Don’t forget horrors of Holocaust
“When evil darkens our world, let us be the bearers of light. When fists are clenched in self-righteous rage, let our hands be open for the sake of peace. When injustice slams doors on the ill, the poor, the old and the strangers, let us pry the doors open.”
Spoken softly by a small crowd at a Misericordia University Holocaust Remembrance Service in 2019, that prayer befits our moments, our lives, and our world this week.
Wednesday was Holocaust Remembrance Day.
At that service, Wyoming Valley’s own Rabbi Larry Kaplan began reading Holocaust victim names, but paused. He realized the list before him included one bit of information worth sharing, so along with a name, he gave an age.
“One … four … eight … seven …”
They pierced the heart like tiny darts. How could the world let infants and children die for no reason beyond sheer, blinding hate?
How did humans ever become so inhuman that gassing people by the millions, from tots to septuagenarians, felt acceptable to the souls of those rounding them up, herding them like cattle in filthy packed train cars to cruel concentration camps and either killing them outright or working them to death?
Those shipped to camps left almost as much tragedy behind. In 2012, the Wilkes-Barre Jewish Community Center hosted Tikva Jeral, a 70-year-old barely tall enough to see over the podium.
She recounted her own story, pieced together over many years, of surviving terror that swept her family into a Jewish ghetto in Kaunas, Lithuania.
Parents hid her in a secret bunker when Nazis came to collect children. Two months before her third birthday, they drugged her into silence, wrapped her in a blanket and smuggled her under barbed wire to a Catholic woman, herself an orphan, named Broneslava.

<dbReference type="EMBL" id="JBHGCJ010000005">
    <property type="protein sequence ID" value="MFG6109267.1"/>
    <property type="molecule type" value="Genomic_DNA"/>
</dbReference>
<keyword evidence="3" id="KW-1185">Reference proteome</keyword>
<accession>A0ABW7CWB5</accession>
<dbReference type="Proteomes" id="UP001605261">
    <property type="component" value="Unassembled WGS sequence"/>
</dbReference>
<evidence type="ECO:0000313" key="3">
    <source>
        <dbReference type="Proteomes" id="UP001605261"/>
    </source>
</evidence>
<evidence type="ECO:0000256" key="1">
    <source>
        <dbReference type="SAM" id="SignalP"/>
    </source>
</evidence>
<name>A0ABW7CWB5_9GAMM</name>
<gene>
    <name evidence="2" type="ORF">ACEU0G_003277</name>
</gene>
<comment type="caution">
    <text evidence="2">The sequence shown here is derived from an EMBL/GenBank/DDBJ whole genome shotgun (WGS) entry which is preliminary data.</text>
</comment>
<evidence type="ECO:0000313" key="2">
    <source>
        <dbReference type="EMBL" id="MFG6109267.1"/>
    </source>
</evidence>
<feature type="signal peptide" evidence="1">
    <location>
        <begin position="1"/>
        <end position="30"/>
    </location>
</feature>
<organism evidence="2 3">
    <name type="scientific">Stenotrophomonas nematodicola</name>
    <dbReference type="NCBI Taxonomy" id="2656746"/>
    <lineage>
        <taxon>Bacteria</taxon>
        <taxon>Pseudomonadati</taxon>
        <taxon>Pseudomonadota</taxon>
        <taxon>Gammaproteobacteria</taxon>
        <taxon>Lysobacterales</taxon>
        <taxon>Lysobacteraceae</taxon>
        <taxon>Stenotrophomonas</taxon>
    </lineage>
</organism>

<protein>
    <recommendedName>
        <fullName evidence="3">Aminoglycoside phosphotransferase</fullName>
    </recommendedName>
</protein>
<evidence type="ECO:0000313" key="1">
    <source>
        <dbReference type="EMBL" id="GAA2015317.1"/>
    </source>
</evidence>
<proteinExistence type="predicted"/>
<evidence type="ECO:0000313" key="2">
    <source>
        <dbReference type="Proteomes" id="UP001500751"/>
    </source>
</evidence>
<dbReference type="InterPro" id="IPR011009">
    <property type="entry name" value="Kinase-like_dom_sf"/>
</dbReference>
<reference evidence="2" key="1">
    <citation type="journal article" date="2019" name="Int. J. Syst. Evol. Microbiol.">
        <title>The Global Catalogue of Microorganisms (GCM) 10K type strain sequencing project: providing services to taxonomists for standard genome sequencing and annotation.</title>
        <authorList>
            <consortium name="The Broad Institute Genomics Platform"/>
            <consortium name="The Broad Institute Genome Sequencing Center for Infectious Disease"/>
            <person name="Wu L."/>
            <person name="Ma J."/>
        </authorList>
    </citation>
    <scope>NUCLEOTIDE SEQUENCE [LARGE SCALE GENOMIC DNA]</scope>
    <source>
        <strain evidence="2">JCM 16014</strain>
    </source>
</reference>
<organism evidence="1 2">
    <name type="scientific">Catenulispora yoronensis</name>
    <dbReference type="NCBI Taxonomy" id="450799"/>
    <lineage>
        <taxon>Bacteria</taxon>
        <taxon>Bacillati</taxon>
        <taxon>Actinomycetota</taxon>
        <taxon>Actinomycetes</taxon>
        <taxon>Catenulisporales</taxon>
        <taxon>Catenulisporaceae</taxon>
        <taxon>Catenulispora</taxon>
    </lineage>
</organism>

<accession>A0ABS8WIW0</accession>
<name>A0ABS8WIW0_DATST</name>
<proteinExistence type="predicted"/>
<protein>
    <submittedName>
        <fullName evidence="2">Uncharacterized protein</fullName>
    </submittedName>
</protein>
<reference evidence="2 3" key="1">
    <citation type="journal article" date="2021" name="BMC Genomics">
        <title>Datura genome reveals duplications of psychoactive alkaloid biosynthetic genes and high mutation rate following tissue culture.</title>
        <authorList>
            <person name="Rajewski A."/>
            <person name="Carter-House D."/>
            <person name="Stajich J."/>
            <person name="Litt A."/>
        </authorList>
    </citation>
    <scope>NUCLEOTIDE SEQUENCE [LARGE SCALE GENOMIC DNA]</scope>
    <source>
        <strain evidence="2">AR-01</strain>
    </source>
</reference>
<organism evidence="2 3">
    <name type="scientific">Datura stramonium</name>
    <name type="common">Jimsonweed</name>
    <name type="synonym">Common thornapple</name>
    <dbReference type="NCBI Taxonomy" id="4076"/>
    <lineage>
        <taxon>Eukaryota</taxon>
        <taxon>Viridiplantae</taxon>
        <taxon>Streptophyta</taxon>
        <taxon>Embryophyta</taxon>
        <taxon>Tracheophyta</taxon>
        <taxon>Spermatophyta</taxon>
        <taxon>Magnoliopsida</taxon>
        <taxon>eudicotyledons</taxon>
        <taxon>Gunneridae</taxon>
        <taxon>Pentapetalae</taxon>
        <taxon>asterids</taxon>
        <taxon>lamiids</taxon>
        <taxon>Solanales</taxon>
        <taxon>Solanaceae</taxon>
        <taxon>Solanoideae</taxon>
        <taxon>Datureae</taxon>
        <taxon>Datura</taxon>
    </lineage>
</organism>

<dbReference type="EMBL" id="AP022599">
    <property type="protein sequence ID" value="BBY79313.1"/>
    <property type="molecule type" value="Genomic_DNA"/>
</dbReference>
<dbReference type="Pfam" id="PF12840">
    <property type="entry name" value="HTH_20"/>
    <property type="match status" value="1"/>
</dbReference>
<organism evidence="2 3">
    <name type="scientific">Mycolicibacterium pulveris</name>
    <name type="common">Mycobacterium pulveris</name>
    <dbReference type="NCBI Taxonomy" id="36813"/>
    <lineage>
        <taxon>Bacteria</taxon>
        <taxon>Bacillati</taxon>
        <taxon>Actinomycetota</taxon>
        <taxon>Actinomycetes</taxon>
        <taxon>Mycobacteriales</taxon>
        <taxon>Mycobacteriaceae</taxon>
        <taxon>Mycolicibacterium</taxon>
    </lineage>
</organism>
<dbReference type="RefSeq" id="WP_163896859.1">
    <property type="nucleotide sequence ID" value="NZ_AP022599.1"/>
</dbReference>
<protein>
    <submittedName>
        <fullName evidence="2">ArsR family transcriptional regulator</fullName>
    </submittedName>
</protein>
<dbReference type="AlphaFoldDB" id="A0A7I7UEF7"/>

“Brone” and her husband Adamos put the child in a bike basket and headed home.
Tikva survived the Holocaust. Her family did not.
When Russia liberated Kaunas, retreating German soldiers scorched the ghetto, her father and mother dying huddled in the bunker where they had hidden their daughter before hatching the daring plan of Tikva’s salvation.
The children not so “lucky?”
In 2005, Robert Fischi flashed images of his cousin Sonja on a screen at the Jewish Community Center for a presentation to area high school students. Born in the Czech Republic one month after Sonja, he and his family managed to escape as Nazis came. Sonja, her older sister, mother and grandmother didn’t.
Caged at Terezin for two years — a camp infamous for being bogusly presented to the west as a model of how well Jews and other prisoners were treated — Sonja created pictures: Flowers, rare in her real world, proved abundant in the imagined one created by her and other imprisoned children.
A tiny stick figure stood by a wooden frame that, in reality, served as gallows save when the Red Cross visited and Nazis morphed it into a soccer goal.
A bucolic river in the childish drawings sported a gray blotch spreading downstream: the ashes children dumped by order of their overlords, cremated remains of those who died in the camp.
These stories alone offer ample reason to keep the horror of the Holocaust in memory.
But now, having seen white supremacy and hate groups grow, watched violence burst out in our streets, and endured a hate-filled insurrection on our federal government, the demand is palpable, urgent, essential.